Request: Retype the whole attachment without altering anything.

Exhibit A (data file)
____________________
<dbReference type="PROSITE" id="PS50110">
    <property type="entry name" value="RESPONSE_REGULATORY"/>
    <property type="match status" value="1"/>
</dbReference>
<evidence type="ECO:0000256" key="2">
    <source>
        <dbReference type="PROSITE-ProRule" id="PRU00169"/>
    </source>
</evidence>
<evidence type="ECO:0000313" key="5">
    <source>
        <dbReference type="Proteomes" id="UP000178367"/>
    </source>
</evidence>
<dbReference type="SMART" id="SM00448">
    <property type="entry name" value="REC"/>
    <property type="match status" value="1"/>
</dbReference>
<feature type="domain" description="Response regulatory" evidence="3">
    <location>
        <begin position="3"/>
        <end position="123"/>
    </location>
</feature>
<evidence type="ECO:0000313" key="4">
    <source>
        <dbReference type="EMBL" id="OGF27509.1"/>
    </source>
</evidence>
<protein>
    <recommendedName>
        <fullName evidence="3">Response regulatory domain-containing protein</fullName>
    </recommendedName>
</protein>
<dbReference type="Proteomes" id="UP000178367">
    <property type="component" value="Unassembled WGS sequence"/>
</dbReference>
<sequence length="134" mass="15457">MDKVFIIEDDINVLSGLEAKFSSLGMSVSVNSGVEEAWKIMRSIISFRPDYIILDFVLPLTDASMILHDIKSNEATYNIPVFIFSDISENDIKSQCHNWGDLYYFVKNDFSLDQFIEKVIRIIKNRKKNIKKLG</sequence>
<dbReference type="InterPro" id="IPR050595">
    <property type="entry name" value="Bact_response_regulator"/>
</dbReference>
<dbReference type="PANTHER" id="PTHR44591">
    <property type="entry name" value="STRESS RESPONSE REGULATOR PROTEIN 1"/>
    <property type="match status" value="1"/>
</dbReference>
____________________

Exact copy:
<dbReference type="PROSITE" id="PS50110">
    <property type="entry name" value="RESPONSE_REGULATORY"/>
    <property type="match status" value="1"/>
</dbReference>
<evidence type="ECO:0000256" key="2">
    <source>
        <dbReference type="PROSITE-ProRule" id="PRU00169"/>
    </source>
</evidence>
<evidence type="ECO:0000313" key="5">
    <source>
        <dbReference type="Proteomes" id="UP000178367"/>
    </source>
</evidence>
<dbReference type="SMART" id="SM00448">
    <property type="entry name" value="REC"/>
    <property type="match status" value="1"/>
</dbReference>
<feature type="domain" description="Response regulatory" evidence="3">
    <location>
        <begin position="3"/>
        <end position="123"/>
    </location>
</feature>
<evidence type="ECO:0000313" key="4">
    <source>
        <dbReference type="EMBL" id="OGF27509.1"/>
    </source>
</evidence>
<protein>
    <recommendedName>
        <fullName evidence="3">Response regulatory domain-containing protein</fullName>
    </recommendedName>
</protein>
<dbReference type="Proteomes" id="UP000178367">
    <property type="component" value="Unassembled WGS sequence"/>
</dbReference>
<sequence length="134" mass="15457">MDKVFIIEDDINVLSGLEAKFSSLGMSVSVNSGVEEAWKIMRSIISFRPDYIILDFVLPLTDASMILHDIKSNEATYNIPVFIFSDISENDIKSQCHNWGDLYYFVKNDFSLDQFIEKVIRIIKNRKKNIKKLG</sequence>
<dbReference type="InterPro" id="IPR050595">
    <property type="entry name" value="Bact_response_regulator"/>
</dbReference>
<dbReference type="PANTHER" id="PTHR44591">
    <property type="entry name" value="STRESS RESPONSE REGULATOR PROTEIN 1"/>
    <property type="match status" value="1"/>
</dbReference>